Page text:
But since that peak, the VEF has reversed course and has moved back pretty sharply, with today’s parallel rate at 4.0 the bid and 4.2 the ask. That’s one helluva downward move, but strangely enough the good news hasn’t been picked up much by the English speaking press.
Amazingly, press coverage was much more intense when the VEF parallel was losing all that ground against the dollar last year. Headlines on Venezuela with words like falls, plummets and loser were common. Comparisons with the Zimbabwean dollar made it to (supposedly) serious newswire services, and still do the rounds of the less informed blogchatterers today. The Miami Herald and the stupendously biased media inside Venezuela had its own little field day.
So what happened? What stopped the prophets-of-doom merchants in their tracks and forced them to change tack and make up stories about Chávez and cocaine trafficking or Chávez and terrorism or Chávez and babyeating (joke…I think) instead?
Well, basically the Venezuelan money guys (the economy ministry, the central bank etc) have started implementing sensible monetary and fiscal policies. This chart shows the big change; it shows M2 money supply in U$ dollars.
This last chart shows how badly the Venezuelan reserves have sunk since that crazed Chávez got his sweaty palms on power….I mean, just look at how that line tails off…so irresponsible…spending a whole country’s reserves like that.
Yes, as we can see Venezuelan international currency reserves have climbed significantly through the period, from around the U$15Bn mark of 10 years ago to the U$30bn+ figures of today that also includes the U$8Bn or so Chávez siphoned off in early 2007 to pay for social program funding (see that quick dip there?…that was the withdrawal).
When it comes to forex rates for developing nations, the amount of reserves tucked away in the central bank is pretty important, as it gives a ballpark idea to how much each unit of local currency is worth. In Venezuela’s case, there’s currently 151.9 billion VEFs in circulation in the country. There’s U$31.7Bn in the Banco Central reserves. This means each dollar held by the state backs up 4.78VEFs*.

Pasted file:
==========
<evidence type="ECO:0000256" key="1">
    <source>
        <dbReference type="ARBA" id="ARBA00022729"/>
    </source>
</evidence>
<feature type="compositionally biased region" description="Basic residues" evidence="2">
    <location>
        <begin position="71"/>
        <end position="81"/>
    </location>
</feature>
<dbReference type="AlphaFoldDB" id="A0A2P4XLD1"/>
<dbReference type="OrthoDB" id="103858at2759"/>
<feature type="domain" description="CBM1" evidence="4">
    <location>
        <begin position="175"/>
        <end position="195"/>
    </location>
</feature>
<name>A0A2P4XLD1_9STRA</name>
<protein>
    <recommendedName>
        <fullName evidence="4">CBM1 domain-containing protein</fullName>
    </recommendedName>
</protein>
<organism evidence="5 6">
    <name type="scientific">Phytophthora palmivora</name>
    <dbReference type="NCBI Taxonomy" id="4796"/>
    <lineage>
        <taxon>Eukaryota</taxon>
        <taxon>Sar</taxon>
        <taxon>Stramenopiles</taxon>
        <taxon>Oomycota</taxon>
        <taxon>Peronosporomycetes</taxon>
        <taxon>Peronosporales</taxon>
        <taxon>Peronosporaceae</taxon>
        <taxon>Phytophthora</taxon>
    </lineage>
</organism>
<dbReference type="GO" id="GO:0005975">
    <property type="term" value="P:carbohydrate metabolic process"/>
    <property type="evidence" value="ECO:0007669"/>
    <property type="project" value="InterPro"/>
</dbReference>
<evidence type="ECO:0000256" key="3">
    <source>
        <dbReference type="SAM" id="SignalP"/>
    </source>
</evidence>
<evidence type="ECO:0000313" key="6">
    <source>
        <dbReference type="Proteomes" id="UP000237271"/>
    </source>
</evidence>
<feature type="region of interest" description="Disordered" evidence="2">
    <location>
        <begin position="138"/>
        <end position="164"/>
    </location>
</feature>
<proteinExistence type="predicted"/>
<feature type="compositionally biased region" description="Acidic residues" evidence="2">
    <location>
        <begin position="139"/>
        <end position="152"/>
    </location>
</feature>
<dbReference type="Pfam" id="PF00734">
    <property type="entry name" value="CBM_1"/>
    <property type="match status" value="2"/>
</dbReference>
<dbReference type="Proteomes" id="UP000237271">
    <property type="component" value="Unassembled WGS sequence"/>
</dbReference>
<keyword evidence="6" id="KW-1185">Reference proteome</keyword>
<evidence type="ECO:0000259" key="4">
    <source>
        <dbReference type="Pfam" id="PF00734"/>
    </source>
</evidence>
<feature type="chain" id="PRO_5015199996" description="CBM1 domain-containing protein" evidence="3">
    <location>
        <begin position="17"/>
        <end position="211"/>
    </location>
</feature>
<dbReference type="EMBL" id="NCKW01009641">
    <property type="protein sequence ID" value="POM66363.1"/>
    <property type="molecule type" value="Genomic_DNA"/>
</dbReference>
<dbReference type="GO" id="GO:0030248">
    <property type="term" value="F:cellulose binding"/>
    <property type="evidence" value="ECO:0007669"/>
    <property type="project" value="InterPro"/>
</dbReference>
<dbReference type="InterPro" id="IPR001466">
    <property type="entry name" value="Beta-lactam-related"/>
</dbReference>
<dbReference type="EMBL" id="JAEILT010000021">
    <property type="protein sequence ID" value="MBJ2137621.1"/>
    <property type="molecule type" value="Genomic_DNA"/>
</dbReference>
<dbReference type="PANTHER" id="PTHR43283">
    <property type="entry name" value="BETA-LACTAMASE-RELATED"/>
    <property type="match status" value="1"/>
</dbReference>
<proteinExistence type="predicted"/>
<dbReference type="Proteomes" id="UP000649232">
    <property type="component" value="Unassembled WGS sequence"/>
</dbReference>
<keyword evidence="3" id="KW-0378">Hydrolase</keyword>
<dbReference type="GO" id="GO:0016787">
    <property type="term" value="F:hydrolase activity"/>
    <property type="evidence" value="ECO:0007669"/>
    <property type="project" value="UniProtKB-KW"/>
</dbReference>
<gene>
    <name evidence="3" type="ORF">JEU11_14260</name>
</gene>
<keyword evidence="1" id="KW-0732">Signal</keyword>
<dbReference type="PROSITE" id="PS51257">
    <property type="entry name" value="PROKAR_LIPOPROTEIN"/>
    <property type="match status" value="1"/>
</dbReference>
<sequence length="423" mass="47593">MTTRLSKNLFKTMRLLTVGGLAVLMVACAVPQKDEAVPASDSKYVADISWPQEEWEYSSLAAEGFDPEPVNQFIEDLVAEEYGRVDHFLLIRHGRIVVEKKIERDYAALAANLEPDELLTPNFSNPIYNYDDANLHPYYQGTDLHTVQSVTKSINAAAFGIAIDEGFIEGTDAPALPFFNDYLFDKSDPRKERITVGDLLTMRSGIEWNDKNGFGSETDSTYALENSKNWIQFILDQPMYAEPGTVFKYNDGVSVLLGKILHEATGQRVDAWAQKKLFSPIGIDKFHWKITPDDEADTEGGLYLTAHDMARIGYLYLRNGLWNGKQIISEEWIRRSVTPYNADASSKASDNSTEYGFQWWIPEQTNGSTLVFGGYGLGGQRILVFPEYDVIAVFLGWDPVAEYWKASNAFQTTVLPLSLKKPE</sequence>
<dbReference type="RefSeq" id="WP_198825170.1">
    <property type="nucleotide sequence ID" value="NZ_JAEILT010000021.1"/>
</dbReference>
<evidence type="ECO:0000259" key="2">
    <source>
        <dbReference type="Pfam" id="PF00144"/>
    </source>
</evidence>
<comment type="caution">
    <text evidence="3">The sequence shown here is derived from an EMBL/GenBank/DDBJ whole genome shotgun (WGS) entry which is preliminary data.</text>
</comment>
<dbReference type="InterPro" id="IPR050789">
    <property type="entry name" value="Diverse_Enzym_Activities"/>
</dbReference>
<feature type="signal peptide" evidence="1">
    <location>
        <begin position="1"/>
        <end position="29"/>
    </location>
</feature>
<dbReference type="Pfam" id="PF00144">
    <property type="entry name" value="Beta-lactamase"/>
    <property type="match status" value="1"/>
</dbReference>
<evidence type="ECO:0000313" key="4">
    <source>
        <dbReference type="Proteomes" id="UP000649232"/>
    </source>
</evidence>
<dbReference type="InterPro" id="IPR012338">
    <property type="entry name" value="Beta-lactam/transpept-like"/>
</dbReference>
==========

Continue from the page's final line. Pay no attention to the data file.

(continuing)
That the parallel rate came down from the highs of November isn’t so surprising, given the new dose of pragmatism recently seen (no more printing press mania), and the VEF moved back into the 4s range. It has also been helped along by another new policy, that of the bank selling reserve dollars directly to banks to cut down parallel market demand (you can see that in the last part of the currency reserves chart; so far this year reserves are down U$2.8Bn as the central bank buys up the VEFs and hands out the dollars). This has pushed the VEF past the reserve equilibrium and down to the 4.0 exchange of today. The forex might fluctuate round this point for a while, but the longer-term tendencies now are likely to be dictated by changes in reserves holdings and VEF M2 rates more than doom’n’gloom reporting. Venezuela has got its currency under control again, and a further outbreak of responsibility will see the country get on an economically firmer footing. The ball’s in your court now, guys………make those petrodollars work for you.
There’s plenty more to say about today’s Venezuela and its economy, and not all of it is good. But the thing that really pisses me off is how you only get to hear about the bad stuff in English, and anything that the country does well is never reported by western media. Tell it like it is, that’s what I say.